I AM DEEPLY appreciative of the invitation to give the 16th de Schweinitz Memorial Lecture. In addition to the honor of the occasion, it gives me a sense of great personal gratification to pay public tribute to a man I honored, admired, and deeply loved, to a man to whom I owe a great personal debt. I knew George de Schweinitz from my childhood as a warm personal friend of my own father. In 1915 I came to Philadelphia to work under the late Richard Pearce in the Musser Laboratory for Research Medicine. Here, under the influence of de Schweinitz, I began investigation on ocular problems. For two years, up to the beginning of World War I, this association continued, and it was under his preceptorship that I began my clinical training. To say that he was an inspiring teacher is an understatement. He was much more than that. He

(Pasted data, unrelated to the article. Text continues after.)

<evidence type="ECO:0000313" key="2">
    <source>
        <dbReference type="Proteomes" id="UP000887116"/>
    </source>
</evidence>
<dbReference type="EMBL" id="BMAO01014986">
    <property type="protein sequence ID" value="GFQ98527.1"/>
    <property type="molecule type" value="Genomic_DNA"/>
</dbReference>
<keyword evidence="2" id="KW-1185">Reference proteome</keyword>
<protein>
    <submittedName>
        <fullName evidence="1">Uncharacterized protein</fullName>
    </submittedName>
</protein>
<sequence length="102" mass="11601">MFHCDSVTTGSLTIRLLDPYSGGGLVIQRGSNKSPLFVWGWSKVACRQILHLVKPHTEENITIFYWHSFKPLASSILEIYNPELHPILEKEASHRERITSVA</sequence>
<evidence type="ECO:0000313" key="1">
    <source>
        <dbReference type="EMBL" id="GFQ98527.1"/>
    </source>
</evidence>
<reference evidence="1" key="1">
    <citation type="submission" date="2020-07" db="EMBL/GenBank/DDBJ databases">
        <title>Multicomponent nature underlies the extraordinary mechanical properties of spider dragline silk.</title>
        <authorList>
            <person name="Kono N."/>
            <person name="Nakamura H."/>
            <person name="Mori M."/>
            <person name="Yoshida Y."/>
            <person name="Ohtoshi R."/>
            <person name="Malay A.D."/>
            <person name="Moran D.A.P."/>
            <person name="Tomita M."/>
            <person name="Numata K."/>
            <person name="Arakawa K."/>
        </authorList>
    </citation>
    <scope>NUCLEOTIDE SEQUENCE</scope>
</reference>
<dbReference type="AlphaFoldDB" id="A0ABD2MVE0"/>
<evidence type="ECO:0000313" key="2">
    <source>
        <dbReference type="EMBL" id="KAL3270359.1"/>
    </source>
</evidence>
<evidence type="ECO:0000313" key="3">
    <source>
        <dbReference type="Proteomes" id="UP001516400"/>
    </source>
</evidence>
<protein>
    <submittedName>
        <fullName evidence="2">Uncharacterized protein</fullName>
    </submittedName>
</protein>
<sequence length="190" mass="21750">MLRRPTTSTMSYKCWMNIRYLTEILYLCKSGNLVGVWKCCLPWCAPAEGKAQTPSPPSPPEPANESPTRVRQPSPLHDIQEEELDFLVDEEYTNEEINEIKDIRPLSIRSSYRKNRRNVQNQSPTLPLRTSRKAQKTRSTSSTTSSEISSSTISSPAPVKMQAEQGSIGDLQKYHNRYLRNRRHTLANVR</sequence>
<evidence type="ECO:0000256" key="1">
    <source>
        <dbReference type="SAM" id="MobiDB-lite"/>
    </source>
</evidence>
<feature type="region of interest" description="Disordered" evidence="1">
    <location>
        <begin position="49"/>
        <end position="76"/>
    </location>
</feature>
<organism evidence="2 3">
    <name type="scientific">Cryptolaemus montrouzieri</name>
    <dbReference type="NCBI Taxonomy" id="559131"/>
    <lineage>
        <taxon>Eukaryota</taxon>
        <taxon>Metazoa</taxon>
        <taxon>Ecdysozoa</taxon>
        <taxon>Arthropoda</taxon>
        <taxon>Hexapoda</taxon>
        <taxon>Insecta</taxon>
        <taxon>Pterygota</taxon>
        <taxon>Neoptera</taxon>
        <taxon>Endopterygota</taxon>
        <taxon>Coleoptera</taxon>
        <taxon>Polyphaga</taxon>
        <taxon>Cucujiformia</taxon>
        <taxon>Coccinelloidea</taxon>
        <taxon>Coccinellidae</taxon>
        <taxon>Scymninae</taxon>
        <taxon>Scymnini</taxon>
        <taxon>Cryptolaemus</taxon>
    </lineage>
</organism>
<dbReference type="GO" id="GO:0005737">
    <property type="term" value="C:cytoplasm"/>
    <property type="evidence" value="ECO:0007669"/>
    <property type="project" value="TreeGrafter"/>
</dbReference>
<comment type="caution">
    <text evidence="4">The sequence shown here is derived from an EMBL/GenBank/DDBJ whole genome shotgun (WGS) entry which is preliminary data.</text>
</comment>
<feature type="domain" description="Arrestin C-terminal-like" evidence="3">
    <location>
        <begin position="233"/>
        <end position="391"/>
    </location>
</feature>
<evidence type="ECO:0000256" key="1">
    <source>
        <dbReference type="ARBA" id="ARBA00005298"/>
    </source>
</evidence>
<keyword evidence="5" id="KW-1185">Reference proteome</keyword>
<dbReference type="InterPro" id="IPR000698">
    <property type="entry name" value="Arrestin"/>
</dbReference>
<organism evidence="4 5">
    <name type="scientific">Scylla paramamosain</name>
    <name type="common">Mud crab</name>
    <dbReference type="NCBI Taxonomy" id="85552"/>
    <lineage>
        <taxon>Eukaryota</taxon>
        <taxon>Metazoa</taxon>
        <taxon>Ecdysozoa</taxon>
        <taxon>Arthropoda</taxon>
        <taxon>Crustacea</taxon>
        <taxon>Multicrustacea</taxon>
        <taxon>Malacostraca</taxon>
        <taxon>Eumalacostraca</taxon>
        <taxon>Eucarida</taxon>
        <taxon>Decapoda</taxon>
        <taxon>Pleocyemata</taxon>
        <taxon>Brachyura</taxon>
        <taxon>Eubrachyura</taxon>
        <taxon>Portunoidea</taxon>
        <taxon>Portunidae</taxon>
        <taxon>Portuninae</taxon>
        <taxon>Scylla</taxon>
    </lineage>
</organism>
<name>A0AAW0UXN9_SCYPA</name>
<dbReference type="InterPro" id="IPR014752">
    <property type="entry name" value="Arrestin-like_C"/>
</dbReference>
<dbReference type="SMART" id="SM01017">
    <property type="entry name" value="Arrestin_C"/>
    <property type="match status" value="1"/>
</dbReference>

WOODS AC. PATHOGENESIS AND TREATMENT OF OCULAR TUBERCULOSIS. AMA Arch Ophthalmol. 1954;52(2):174–196. doi:10.1001/archopht.1954.00920050176002
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